On James Harden, Dwight Howard and the myth of the unified whole

The basic underpinnings of Gestalt psychology are widely misunderstood. When Kurt Koffka, the early-20th century German philosopher who popularized the idea, first rose to prominence, he did so on the strength of a quote that he never actually said. Most people think Koffka is famous for stating that “The whole is greater than the sum of the parts” — in fact, he didn’t. What Koffka actually said — and until his death in 1941, he went around correcting students who got it wrong — was “The whole is other than the sum of the parts.”

That distinction is small yet significant. Sometimes, greatness just isn’t in the cards. You take the components, you put them all together and, for whatever reason, the sum isn’t what you thought. Sometimes the whole is lesser.

That was unfortunately the case for the 2015-16 Houston Rockets, who appeared on paper to have all the makings of a championship contender going into the season. Houston GM Daryl Morey had gathered savvy veterans (Trevor Ariza, Jason Terry) and exciting youngsters (Clint Capela, Terrence Jones). He had more depth than just about everybody in the league. And of course, he had the two-man superstar combo that most executives spend their whole careers trying in vain to find: James Harden and Dwight Howard.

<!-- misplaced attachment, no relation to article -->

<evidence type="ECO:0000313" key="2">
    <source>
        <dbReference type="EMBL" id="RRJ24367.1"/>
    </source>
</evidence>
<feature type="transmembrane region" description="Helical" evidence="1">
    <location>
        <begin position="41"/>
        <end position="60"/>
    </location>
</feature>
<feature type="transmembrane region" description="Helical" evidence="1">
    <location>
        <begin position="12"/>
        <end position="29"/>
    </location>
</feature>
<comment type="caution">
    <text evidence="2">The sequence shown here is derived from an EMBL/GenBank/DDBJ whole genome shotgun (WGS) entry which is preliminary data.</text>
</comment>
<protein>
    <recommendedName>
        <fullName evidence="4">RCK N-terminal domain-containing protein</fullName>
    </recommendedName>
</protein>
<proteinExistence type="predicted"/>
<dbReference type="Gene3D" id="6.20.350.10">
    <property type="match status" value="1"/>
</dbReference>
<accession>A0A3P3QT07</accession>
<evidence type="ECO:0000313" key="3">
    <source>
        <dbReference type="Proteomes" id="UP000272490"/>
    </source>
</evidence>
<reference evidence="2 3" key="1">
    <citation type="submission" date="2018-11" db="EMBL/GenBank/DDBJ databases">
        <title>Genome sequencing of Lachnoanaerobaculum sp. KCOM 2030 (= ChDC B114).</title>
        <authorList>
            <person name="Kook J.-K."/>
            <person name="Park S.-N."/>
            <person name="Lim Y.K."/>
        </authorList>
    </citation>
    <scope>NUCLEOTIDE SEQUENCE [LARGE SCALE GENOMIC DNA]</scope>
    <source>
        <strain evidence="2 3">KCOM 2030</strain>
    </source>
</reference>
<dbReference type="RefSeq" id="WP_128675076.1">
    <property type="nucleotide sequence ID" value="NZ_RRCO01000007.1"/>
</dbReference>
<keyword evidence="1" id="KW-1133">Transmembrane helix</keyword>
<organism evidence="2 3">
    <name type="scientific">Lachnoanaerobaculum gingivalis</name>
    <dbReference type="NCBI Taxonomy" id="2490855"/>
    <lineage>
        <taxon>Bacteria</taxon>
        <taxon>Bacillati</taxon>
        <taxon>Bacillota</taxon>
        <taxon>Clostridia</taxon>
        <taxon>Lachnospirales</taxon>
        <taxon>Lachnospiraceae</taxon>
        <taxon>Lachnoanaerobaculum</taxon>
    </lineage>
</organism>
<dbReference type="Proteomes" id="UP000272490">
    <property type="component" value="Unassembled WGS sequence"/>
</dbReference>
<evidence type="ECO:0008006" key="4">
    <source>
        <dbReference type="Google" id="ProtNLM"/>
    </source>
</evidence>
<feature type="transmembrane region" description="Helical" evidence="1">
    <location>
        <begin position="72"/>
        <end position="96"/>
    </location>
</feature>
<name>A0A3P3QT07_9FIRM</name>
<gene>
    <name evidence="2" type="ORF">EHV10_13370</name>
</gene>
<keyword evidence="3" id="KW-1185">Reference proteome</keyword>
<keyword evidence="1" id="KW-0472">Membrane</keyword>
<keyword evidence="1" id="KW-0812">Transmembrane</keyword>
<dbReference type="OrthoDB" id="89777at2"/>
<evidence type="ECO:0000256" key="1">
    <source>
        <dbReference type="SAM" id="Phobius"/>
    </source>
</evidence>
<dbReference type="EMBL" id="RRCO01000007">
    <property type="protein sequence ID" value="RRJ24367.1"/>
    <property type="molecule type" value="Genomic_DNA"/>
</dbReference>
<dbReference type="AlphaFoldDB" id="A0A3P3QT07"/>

Read More: Brad Stevens is an out-of-bounds sorcerer

In theory, it should have been a match made in heaven. Harden was one of the best perimeter shot-creators and playmakers of his generation; Howard was a monster of a big man who should have been unstoppable in the pick-and-roll. It didn’t work out that way in reality. Largely, or at least so the narrative would have it, this was because the two stars didn’t mesh. Howard wanted his post touches, and Harden wouldn’t acquiesce. The Rockets grumbled and finger-pointed their way to a 41-41 season and a quick playoff elimination. The whole of the Harden/Howard Rockets turned out to be far, far less than the sum of their parts.

It’s hard to blame Morey for this. He spent years looking for top-level talent, he eventually found it and he had every reason to believe it would work. It did result in a trip to the Western Conference Finals, but it didn’t end the way it was supposed to. It’s still laudable that he tried. But regardless of fault, the Rockets’ hopes of consummating the NBA’s dream pick-and-roll marriage officially ended on July 1 when Howard agreed early in free agency to sign with the Atlanta Hawks for three years and $70.5 million.

The macro result of this move was twofold — namely, it brought us a new Harden, liberated from Howard, and a new Howard, liberated from Harden. This season, both players have been joys to watch.